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Water supply and history: Harappa and the Beas regional survey

  • Rita P. Wright (a1), Reid A. Bryson (a2) and Joseph Schuldenrein (a3)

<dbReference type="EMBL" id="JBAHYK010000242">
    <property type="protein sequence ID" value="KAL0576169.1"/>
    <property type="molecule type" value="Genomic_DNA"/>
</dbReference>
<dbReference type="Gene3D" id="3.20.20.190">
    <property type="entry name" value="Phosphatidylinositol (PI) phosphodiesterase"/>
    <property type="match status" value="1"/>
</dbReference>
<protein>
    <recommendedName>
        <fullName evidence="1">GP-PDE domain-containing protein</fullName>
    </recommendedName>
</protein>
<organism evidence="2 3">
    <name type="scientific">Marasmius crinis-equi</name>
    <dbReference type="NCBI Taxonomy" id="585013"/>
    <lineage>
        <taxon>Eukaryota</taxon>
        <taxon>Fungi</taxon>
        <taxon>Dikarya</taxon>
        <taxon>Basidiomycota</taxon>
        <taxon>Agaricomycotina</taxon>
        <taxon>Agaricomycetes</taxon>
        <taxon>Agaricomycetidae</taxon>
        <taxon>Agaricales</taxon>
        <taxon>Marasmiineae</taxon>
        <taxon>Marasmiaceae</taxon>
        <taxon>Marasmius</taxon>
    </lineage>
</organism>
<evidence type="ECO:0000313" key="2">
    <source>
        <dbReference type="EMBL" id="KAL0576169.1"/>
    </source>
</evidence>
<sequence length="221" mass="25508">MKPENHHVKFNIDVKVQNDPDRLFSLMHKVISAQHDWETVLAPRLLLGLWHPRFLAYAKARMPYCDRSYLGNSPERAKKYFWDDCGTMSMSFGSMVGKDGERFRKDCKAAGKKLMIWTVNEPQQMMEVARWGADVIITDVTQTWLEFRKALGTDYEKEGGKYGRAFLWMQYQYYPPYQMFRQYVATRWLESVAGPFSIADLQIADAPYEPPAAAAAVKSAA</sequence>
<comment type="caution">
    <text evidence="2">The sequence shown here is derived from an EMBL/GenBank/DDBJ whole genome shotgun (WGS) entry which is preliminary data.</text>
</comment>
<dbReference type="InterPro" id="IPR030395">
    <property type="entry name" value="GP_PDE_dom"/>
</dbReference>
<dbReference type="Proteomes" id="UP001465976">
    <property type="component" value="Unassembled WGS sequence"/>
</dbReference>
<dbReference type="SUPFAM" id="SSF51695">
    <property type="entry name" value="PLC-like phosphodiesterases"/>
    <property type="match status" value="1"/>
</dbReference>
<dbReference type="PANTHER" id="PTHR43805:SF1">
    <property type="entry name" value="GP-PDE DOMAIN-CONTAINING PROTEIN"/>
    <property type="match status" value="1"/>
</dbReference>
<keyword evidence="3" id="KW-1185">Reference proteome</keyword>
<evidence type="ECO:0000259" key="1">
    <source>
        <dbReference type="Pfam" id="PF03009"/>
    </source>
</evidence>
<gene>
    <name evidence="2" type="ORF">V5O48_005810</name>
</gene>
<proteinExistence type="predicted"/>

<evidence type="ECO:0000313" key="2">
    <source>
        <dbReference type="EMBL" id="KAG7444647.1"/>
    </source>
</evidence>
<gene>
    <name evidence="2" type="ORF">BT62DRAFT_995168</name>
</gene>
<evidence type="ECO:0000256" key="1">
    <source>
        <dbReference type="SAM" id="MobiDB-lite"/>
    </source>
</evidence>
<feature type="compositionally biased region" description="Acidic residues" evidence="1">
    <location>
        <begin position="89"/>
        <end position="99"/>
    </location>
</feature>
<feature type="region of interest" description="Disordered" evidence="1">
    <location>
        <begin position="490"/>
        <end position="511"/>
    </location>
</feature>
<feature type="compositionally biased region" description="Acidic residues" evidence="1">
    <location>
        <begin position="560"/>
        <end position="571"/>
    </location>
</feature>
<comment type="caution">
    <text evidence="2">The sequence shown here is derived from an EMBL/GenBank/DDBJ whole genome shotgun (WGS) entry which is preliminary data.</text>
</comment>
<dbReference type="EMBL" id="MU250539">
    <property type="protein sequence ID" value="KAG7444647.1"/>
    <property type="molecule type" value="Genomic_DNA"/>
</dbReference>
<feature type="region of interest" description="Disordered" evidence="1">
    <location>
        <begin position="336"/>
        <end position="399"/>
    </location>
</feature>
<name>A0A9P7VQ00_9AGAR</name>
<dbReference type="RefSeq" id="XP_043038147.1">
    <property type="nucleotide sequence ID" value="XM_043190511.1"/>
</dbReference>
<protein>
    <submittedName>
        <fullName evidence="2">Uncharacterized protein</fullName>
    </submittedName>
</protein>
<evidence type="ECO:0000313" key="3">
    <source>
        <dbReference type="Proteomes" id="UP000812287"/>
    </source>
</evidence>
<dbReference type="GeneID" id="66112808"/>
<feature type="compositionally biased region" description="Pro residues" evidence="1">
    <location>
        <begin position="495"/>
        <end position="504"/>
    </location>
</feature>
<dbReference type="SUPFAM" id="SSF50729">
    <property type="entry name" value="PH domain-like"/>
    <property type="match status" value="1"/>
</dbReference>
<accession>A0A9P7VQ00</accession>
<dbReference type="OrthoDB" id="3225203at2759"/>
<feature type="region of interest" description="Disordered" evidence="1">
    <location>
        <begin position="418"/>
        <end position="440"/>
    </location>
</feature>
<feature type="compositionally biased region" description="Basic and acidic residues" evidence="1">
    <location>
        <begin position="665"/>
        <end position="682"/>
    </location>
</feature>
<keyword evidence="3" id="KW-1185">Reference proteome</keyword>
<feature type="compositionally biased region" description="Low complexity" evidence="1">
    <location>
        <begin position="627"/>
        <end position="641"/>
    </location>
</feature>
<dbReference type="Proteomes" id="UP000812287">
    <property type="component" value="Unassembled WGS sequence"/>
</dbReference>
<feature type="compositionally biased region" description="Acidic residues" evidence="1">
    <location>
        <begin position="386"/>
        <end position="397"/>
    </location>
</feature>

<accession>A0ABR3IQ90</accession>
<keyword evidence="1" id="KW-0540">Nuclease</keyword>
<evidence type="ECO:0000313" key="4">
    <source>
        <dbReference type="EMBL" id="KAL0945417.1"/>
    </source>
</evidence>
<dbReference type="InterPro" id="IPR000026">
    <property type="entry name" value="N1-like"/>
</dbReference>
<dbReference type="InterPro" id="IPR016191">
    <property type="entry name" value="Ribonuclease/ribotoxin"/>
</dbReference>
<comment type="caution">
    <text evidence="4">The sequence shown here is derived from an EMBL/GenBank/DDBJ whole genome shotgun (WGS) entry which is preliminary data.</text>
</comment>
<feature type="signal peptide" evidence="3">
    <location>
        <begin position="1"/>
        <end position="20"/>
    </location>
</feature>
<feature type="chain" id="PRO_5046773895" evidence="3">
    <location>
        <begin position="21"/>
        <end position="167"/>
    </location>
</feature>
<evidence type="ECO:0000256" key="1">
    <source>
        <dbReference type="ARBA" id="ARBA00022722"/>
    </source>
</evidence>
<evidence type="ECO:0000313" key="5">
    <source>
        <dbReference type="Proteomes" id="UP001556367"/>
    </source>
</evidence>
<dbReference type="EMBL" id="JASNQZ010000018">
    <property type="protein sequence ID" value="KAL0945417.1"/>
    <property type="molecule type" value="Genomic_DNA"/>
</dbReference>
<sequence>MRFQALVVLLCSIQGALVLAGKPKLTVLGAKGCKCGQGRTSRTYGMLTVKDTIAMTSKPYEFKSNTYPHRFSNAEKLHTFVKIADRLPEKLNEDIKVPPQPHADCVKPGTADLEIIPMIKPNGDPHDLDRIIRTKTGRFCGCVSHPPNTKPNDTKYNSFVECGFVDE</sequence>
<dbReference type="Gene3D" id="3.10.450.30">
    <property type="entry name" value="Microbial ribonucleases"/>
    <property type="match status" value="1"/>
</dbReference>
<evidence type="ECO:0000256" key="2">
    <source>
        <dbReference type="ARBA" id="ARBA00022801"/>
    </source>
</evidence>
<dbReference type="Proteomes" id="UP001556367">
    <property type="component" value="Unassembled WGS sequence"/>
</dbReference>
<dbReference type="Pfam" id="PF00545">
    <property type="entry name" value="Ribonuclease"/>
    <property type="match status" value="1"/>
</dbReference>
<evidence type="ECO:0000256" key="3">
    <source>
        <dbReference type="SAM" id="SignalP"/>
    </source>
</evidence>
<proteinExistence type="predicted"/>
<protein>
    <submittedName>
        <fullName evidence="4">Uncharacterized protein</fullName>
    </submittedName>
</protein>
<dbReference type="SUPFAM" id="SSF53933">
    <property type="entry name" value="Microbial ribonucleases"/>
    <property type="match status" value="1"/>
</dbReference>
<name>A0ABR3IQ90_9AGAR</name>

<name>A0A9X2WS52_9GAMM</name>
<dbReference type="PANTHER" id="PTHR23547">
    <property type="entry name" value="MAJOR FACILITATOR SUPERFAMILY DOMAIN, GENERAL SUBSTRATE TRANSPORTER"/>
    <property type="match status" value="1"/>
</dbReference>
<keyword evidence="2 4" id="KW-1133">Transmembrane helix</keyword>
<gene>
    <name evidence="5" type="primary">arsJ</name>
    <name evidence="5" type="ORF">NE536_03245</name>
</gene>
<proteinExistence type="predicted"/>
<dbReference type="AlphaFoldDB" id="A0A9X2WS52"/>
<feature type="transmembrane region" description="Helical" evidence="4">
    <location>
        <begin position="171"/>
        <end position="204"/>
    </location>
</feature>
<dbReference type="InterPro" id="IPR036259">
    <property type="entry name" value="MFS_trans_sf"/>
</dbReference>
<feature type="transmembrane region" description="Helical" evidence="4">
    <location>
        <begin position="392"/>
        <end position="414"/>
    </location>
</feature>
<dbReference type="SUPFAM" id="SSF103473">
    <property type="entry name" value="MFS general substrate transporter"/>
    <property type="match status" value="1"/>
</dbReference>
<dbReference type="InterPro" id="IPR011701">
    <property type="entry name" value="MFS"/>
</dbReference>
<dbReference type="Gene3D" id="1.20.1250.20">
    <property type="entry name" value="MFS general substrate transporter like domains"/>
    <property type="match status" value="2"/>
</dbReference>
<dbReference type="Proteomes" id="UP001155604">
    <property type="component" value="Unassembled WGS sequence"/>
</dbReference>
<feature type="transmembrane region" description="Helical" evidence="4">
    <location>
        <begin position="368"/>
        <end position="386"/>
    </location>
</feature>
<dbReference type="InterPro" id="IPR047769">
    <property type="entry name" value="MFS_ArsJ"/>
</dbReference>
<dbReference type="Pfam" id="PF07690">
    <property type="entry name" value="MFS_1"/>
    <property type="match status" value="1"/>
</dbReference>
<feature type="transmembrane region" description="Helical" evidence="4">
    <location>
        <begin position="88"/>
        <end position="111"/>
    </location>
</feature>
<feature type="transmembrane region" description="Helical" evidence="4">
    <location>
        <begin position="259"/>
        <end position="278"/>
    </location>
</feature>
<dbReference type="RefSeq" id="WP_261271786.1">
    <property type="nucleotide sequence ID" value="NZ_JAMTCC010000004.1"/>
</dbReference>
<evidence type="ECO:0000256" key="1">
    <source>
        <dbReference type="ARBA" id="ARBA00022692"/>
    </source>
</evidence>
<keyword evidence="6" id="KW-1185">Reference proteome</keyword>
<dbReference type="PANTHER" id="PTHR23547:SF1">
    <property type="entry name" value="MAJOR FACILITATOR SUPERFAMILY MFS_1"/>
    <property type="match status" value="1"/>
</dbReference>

Introducing the methods of archaeoclimatology, the authors measure the relative locus of the monsoons, the intensity of winter rains and the volume of water in the rivers in the Upper Indus, in the region of Harappa. They also note the adoption of a multi-cropping agricultural system as a possible strategy designed to adjust to changing conditions over time. They find that around 3500 BC the volume of water in the rivers increases, and the rivers flood, implying annual soil refreshment and the consequent development of agriculture. By contrast, from around 2100 BC the river flow begins to fall while the winter rains increase. This time-bracket correlates nicely with the brief flourishing of Harappa. The locally derived evidence from Harappa combined with the Beas survey data provide a model for understanding the abandonment of settlements in the Upper Indus and possibly the wider civilisation.

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